Photography

Photography is the art, science and practice of creating durable images by recording light or other electromagnetic radiation, either chemically via a light-sensitive material such as photographic film, or electronically by an image sensor. 

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An old style medium format came, displayed at the Deutsches Museum, Munich. image: R.Conan-Davies

Typically, a lens or mirror combination (optical visual technology) is used to focus the light reflected or emitted from objects into a real image on the light-sensitive surface inside a camera during a timed exposure. The light is essentially sensed by an electronic surface or chemically reactions with a surface. 

Electronic photographs

 In an electronic image sensor ( often a CCD or CMOS)  light (photons) produce an electrical charge at each pixel which is processed and stored in a digital image file for subsequent display or further processing within the camera or other software. 

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A CCD Sony ICX493AQA 10.14 APS-C . image: Andrzej w k 2 /wikipedia

Chemically based

The result in a photographic emulsion is an invisible latent image, which is later chemically developed into a visible image, either negative or positive depending on the purpose of the photographic material and the method of processing. 

Layers of 35mm color film: 1. Film base; 2. Subbing layer; 3. Red light sensitive layer; 4. Green light sensitive layer; 5. Yellow filter; 6. Blue light sensitive layer; 7. UV Filter; 8. Protective layer; 9. (Visible light exposing film). image: wikipedia /I, Voytek S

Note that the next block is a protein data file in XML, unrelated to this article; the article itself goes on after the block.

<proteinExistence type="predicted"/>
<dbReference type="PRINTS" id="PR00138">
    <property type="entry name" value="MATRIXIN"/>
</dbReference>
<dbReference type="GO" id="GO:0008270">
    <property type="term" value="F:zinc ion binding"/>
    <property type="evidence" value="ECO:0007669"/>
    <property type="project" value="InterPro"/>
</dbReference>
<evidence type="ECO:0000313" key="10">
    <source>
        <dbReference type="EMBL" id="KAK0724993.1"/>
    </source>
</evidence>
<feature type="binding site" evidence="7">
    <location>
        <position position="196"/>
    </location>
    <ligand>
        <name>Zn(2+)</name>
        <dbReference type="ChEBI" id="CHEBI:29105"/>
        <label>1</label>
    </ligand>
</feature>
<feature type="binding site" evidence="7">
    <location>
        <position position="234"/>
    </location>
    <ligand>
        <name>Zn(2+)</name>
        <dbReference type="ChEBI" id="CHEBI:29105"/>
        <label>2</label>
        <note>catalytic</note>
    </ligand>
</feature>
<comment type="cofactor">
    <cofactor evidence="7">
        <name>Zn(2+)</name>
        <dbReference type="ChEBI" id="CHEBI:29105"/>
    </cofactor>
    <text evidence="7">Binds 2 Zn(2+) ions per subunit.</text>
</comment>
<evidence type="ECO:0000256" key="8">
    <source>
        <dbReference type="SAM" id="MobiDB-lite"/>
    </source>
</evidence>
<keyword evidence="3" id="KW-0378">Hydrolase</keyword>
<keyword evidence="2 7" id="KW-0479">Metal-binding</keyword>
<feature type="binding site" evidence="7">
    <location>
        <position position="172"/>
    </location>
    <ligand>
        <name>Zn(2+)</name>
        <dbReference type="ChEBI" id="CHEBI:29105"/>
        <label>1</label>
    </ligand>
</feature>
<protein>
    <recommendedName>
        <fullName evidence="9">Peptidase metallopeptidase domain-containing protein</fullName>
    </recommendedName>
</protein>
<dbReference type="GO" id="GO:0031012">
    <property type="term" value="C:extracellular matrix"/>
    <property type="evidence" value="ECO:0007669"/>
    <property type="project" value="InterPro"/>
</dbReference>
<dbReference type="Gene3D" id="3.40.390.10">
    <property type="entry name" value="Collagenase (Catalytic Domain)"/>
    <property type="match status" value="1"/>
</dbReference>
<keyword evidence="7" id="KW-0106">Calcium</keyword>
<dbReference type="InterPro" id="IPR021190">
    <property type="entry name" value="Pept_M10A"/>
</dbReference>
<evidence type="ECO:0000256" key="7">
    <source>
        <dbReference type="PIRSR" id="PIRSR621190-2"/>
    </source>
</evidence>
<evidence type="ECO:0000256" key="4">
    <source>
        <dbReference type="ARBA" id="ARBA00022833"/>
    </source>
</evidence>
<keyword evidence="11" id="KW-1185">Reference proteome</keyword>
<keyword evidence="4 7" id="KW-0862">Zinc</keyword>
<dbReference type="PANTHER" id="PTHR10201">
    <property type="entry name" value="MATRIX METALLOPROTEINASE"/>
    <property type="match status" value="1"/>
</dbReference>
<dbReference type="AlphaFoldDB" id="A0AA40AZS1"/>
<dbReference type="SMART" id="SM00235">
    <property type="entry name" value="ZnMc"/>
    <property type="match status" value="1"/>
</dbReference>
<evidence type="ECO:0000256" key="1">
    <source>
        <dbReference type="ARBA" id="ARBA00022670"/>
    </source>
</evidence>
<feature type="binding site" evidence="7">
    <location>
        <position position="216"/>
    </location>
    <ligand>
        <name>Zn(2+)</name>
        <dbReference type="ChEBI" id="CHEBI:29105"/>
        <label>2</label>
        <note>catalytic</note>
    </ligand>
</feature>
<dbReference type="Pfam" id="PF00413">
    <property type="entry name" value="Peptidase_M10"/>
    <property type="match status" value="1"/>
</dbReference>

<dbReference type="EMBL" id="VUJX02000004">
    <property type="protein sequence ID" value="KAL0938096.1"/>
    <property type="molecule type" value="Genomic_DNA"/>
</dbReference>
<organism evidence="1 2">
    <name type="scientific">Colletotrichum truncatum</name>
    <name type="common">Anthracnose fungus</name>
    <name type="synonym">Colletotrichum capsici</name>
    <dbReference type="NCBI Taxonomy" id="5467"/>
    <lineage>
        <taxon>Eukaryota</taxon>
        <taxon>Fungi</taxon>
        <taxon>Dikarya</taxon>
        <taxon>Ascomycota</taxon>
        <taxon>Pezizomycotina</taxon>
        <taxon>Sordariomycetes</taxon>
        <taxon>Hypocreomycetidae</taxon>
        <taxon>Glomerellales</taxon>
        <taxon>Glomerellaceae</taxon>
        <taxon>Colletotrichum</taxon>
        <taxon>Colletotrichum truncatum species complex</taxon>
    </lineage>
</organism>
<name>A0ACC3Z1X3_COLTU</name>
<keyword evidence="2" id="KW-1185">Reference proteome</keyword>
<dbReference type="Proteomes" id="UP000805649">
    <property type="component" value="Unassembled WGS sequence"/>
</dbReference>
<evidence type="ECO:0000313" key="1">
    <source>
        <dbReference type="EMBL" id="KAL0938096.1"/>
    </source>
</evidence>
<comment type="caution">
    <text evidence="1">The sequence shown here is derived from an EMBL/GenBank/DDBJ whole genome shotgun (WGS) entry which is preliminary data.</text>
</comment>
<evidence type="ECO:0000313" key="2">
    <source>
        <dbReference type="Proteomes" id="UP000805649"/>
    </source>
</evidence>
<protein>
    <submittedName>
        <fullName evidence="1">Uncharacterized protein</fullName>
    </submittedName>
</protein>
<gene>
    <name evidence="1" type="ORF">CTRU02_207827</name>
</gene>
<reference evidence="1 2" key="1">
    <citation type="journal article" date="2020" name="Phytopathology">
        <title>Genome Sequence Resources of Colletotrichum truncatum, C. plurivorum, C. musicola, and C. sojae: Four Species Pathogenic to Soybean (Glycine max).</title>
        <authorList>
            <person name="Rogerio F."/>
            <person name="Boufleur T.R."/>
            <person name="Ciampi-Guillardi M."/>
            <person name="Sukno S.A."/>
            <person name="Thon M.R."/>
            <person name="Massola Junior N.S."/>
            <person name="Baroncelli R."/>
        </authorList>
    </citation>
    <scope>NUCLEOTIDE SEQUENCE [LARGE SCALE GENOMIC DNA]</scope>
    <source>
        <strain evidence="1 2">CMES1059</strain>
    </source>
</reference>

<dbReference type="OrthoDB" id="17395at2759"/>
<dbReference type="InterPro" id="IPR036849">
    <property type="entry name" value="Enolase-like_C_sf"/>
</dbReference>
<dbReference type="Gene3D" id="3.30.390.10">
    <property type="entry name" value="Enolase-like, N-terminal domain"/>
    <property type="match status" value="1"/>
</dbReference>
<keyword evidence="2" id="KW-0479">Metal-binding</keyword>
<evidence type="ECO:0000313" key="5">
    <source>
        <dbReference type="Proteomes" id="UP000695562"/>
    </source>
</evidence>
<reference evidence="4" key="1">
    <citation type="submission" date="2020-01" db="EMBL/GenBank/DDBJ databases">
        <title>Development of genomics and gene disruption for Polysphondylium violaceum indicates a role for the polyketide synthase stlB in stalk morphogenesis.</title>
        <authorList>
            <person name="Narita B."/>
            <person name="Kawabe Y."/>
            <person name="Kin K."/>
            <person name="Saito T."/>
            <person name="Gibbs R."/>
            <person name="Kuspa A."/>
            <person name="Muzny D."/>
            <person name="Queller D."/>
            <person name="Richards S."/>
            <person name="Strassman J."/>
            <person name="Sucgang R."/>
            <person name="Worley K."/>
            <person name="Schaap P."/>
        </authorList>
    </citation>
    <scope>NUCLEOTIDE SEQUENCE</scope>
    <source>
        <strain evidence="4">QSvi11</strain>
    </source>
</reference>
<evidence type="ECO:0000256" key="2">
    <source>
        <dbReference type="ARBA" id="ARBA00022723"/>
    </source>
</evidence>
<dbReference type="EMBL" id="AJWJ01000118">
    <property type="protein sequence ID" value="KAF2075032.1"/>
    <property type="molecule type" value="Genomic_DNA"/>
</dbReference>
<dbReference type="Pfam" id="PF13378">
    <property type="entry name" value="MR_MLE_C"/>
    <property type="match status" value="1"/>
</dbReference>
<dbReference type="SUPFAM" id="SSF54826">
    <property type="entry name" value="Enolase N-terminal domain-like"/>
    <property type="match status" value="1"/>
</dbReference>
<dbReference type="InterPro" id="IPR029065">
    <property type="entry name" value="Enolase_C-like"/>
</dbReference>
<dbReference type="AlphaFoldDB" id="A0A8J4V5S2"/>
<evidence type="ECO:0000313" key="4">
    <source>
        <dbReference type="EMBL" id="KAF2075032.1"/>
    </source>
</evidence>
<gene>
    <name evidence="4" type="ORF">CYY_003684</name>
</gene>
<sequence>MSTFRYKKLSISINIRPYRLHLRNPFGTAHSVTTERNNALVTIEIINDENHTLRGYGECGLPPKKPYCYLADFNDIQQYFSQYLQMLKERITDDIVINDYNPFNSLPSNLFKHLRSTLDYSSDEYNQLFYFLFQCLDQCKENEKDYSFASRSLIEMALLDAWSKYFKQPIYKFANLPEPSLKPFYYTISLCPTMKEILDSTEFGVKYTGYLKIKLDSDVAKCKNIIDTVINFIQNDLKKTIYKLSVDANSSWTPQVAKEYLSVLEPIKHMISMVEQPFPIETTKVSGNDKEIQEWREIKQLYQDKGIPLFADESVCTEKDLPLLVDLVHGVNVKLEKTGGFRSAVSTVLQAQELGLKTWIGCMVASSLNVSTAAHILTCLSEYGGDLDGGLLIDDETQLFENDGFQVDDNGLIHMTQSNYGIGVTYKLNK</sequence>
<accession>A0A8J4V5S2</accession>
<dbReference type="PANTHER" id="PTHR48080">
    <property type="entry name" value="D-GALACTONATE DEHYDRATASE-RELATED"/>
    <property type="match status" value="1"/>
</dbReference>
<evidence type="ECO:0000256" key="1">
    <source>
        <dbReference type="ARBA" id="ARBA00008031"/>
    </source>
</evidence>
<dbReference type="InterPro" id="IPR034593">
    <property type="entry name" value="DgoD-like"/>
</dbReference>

A negative image on film is traditionally used to photographically create a positive image on a paper base, known as a print, either by using an enlarger or by contact printing.

Photography has many uses for business, science, manufacturing (e.g. photolithography), art, recreational purposes, and mass communication.

A brief history of the first photography process

The first chemical photographic process was the Daguerreotype process, or daguerreotypy. This was the first publicly available photographic process, and for nearly twenty years it was the one most commonly used.

Invented by Louis-Jacques-Mandé Daguerre and introduced worldwide in 1839, daguerreotypy was almost completely superseded by 1860 with new, less expensive processes yielding more readily viewable images. During the past few decades, there has been a small revival of daguerreotypy among photographers interested in making artistic use of early photographic processes.

Daguerre did not patent and profit from his invention in the usual way. Instead, it was arranged that the French government would acquire the rights in exchange for a lifetime pensions to Daguerre and to Niépce's son and heir, Isidore. The government would then present the daguerreotype process "free to the world" as a gift, which it did on 19 August 1839. This date has become #WorldPhotographyDay . source


sourcehttp://en.wikipedia.org/w/index.php?title=Photography&oldid=604978680